Supporters of the waiver, which would both allow developing countries to reproduce patented technologies without fear of legal reprisals and empower them to negotiate voluntary partnerships with US and European drug makers, insist that it does so. is necessary if the world is to have any hope. containing COVID-19 as it continues to mutate.

Rather than reflecting genuine concerns that a waiver will not be a panacea for the vaccine shortage, these advocates argue that the big pharmaceutical companies simply do not want to sell the drugs in poorer countries at reduced prices or risk opening the door to generic competition in the poorest countries. richer nations.

“Pharma’s greed means that they are effectively blocking the manufacture of needed supplies,” said Lori Wallach, director of Public Citizen’s Global Trade Watch.

In the Senate, Bernie Sanders (I-Vt.) Also sent a letter to Biden approving the patent waiver that drew support from nine other members of the Senate Democratic Caucus. Even pivotal central senator Joe Manchin (DW.Va.) has expressed his openness to the idea.

HuffPost contacted Senate Finance Committee Chairman Ron Wyden (D-Ore.), Whose panel has jurisdiction over international trade, and Sen. Chris Coons (D-Del.), A confidant of Biden, for ask them to explain why they did it again. sign Sanders’ letter or otherwise indicate interest in relinquishing the COVID-19 vaccine patents. None of them responded.

Samuel Corum / Anadolu Agency / Getty Images

Senator Chris Coons (D-Del.), A friend of President Joe Biden, is both a major recipient of liquidity in the pharmaceutical industry and a staunch opponent of patent waivers for vaccines.

Coons, who ranks 16th among recipients of anyone’s pharmaceutical industry PAC money in Congress – and the only Democratic senator to make the top 25 in the 2020 election cycle – has gone out of his way to defend the continuation intellectual property rules in place.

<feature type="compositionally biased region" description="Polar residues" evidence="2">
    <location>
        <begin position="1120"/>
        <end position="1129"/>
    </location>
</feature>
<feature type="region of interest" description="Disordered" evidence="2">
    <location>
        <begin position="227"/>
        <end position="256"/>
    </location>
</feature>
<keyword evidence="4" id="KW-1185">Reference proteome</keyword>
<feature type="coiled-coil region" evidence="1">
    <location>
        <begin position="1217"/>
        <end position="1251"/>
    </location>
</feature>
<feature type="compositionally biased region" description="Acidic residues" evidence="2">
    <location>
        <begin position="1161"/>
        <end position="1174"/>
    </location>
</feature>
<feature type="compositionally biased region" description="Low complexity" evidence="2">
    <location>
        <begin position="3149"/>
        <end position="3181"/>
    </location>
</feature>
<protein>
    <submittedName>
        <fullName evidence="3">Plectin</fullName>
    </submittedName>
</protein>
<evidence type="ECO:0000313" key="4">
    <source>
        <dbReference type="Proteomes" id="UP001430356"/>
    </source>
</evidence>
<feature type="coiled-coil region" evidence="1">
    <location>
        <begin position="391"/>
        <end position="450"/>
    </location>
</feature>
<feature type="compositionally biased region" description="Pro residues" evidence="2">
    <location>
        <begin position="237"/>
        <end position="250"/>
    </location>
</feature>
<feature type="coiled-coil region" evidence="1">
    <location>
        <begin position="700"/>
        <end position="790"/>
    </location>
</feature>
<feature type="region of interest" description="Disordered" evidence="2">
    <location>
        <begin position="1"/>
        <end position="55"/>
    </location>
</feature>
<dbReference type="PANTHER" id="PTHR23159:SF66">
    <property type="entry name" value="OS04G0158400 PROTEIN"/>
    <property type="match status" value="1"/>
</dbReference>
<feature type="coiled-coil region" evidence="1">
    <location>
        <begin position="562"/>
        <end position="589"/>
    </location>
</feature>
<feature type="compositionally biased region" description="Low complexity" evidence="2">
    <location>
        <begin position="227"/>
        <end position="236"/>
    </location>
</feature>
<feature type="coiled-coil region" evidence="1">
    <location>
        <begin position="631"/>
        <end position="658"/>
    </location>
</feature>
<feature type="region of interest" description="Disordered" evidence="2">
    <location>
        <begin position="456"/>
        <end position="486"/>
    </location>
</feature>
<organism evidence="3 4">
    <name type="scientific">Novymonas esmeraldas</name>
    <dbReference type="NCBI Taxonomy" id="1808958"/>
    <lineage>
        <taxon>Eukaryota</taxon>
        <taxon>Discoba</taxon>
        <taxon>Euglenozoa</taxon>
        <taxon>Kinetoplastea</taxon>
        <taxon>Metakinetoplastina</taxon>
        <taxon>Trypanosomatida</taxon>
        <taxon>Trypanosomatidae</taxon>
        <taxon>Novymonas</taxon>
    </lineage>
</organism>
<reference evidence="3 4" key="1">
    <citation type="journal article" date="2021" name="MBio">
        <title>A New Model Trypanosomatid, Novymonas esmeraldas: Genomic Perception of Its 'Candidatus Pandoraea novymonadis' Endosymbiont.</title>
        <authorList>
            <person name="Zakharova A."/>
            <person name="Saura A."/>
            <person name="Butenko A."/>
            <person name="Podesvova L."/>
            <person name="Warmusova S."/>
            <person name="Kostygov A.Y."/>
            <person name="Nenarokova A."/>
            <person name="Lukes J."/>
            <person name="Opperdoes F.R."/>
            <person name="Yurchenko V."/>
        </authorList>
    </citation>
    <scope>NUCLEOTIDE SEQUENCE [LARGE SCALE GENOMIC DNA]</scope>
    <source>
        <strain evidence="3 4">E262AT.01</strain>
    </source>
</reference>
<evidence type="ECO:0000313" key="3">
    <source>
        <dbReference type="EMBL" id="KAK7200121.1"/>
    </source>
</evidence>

Speaking alongside pharmaceutical executives at an April event at the Center for Strategic International Studies, a Washington think tank, Coons said he was “very concerned” about “the external and internal attack” on the US intellectual property regime.

He reiterated the pharmaceutical industry’s talking point that disclosing intellectual property is not a “critical obstacle” to making enough COVID-19 vaccines and concluded by arguing that patents and the like vehicles that effectively grant monopolies to drug makers are essential for the United States. China and to counter the “divisive” environment presented on January 6 when the US Capitol was attacked.

“A central element in being successful in this competition is to continue with our constitutionally protected property right to a patent,” Coons said.

Coons’ speech was enough to spark a rarity for any Democrat: a glowing review from the Wall Street Journal editorial board, which prayed that on intellectual property Biden “ignore the left and heed Mr. Coons” “.

Wallach did the opposite, warning that if Biden doesn’t do everything in his power to vaccinate the world, he risks suffering a resurgence of the pandemic that ultimately reaches American shores.

“Biden gets really good marks – even from a lot of Republicans – on how he took COVID,” Wallach said. “All of that positivity and health gains could be lost if they’re not careful and a vaccine-resistant variant ends up brewing elsewhere, inevitably spreading around the world and we all find ourselves locked in again.”